Keep on Truckin'
Rabkin, Jeremy, The American Spectator
A court vests legislative powers in a regulatory agency.
Americans love gadgets. Yet some that seem wonderful at the outset, such as answering machines and mobile phones, prove tyrants in the end. Others-like the fabulous combination onion peeler and tomato masher, available only to viewers of late-night television and not sold in stores-turn out to be junk within hours of being unwrapped. When judges go after new conceptual gadgets, it usually takes years to determine their value; and in the meantime, court watchers get some hints about judicial tastes. Two cases decided this spring are particularly intriguing in this regard.
The May 14 ruling of the U.S. Court of Appeals for the D.C. Circuit in American Trucking Associations v. EPA caused as much of a stir (at least in Washington) as any ruling this year by the U.S. Supreme Court. The decision was widely praisedand in some quarters, denounced-for seeming to revive the non-delegation doctrine. But it will be a long time before we can be sure that it has done that, and if so, even longer before we know what the consequences will be.
The case deals with new air quality standards promulgated by the Environmental Protection Agency under the 1990 Clean Air Act amendments. That this "case" was actually a consolidation of more than fifty separate challenges to the same regulations gives an idea of the stakes. Three state governments challenged the EPA's new rules as excessively severe, as did truckers and other small plaintiffs; while six states demanding more stringent standards were joined by environmental and health advocacy groups. More than a hundred lawyers are listed as contributing to various briefs. The issues are so mind-numbingly technical and complex that those lawyers must have run up enormous fees. But the various challengers surely thought the money well spent, since the EPA's new standards will constrain commercial activity across the country.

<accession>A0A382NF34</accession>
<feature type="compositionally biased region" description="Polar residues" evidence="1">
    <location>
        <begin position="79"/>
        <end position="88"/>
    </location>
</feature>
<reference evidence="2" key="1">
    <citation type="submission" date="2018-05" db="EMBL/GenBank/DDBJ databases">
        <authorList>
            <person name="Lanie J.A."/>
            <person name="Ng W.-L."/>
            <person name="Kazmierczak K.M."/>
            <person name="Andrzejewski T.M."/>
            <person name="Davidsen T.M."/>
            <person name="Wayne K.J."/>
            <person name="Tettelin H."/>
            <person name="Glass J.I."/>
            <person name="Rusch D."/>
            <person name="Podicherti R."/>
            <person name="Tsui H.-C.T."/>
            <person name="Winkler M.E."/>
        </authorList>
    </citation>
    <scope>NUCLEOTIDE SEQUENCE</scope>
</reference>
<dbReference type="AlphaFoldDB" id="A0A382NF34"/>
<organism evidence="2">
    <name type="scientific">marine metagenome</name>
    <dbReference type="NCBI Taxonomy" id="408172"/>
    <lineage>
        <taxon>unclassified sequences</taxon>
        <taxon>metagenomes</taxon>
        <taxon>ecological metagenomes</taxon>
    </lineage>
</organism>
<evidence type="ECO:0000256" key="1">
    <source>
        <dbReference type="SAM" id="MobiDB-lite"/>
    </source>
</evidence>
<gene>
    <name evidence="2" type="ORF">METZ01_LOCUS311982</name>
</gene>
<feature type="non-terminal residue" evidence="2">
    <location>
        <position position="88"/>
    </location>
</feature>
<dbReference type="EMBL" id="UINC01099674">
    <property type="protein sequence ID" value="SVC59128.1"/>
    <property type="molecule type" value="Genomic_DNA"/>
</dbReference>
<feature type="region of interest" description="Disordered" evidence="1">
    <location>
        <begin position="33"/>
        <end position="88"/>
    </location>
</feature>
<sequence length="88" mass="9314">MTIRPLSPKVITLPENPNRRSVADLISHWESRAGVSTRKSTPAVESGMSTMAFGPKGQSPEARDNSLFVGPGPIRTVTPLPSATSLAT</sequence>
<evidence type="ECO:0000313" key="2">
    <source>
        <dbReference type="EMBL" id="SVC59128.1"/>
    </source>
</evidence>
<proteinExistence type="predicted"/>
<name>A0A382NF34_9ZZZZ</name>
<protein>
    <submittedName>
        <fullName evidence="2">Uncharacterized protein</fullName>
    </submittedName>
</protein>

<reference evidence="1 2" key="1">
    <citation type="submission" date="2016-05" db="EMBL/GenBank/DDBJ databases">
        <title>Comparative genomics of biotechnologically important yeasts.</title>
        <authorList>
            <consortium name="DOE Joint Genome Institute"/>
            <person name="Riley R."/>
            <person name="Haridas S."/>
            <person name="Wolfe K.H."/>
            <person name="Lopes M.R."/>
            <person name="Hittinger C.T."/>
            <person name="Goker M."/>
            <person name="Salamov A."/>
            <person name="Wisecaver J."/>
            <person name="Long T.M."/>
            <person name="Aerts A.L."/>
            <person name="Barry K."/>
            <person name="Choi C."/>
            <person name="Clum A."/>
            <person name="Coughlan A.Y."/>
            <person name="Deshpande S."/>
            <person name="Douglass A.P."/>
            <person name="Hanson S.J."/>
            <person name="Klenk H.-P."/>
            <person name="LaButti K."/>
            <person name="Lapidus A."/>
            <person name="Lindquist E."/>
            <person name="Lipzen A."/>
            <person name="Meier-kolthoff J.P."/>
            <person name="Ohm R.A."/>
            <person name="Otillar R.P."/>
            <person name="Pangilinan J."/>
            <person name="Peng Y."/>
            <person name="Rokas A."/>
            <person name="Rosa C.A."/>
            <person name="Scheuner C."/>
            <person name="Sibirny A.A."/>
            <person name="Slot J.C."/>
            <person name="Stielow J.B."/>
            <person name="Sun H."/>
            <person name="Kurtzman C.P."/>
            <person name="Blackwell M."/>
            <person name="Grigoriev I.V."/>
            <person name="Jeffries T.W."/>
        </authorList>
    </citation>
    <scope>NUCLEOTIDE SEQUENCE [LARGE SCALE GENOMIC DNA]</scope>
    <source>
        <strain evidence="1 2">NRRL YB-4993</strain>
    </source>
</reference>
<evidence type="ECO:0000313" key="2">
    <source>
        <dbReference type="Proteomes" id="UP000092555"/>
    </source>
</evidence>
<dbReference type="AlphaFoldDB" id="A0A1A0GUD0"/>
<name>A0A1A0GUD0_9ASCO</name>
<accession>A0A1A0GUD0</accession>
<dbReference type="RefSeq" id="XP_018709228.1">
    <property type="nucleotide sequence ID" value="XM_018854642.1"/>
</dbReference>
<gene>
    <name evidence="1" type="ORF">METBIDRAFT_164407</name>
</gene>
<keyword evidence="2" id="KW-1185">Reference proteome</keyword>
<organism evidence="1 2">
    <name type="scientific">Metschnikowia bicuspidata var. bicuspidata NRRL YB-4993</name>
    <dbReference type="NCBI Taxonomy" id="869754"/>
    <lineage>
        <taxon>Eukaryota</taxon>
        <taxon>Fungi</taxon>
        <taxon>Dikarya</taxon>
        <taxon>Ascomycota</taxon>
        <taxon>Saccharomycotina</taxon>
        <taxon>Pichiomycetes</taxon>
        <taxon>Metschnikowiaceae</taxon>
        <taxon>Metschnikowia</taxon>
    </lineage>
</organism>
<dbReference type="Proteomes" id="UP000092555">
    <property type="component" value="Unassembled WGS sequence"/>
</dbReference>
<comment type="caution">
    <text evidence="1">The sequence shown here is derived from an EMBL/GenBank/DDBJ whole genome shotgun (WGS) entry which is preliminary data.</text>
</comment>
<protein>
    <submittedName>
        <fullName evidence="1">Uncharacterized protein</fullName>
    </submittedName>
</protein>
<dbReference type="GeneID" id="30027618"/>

In the most interesting part of the decision, the court held that the EPA had not adequately explained how it set pollution standards. The gist of the argument seems quite clear: It is as if Congress commanded the EPA to select "big guys" and the agency announced that it would evaluate candidates based on height and weight, but reveal no cut-off point. A reasonable person would respond, "How tall? How heavy?" Congress did not provide adequate guidance in the statute, the court complained, and the EPA's explanation did not do enough to clarify the relevant standards or criteria for regulatory action. As applied by the EPA, the statute violates the constitutional principle against improper delegation of legislative power.
The idea behind the non-delegation doctrine is that when the Constitution says that "legislative powers.. .shall be vested in Congress," it means what it says. Congress should be responsible for making the laws and it should not pass this responsibility off to presidents or bureaucrats with no more than a meaningless admonition to attend to "the public interest." This doctrine has not been seriously applied since the 193o's-which is why so many regulatory agencies are licensed to regulate on such vague and open-ended charters.
The Trucking Associations ruling did not apply a full-strength version of the non-delegation doctrine. Instead of calling the statute inherently unconstitutional, it said that it would be so unless the EPA could defend an interpretation of the statute that gave it a more precise and limiting character. So instead of demanding that Congress do better, the court told the EPA to offer more explanation.
Conservatives have spoken warmly about the non-delegation doctrine, partly because they assume that if Congress has to take responsibility for costly regulatory controls it will enact fewer of them. No one was very surprised when the D.C. Circuit panel in this case split along party lines, with Judges Williams and Ginsburg (both Reagan appointees) speaking up for the delegation doctrine, while Judge Tatel (a Clinton appointee) dissented. …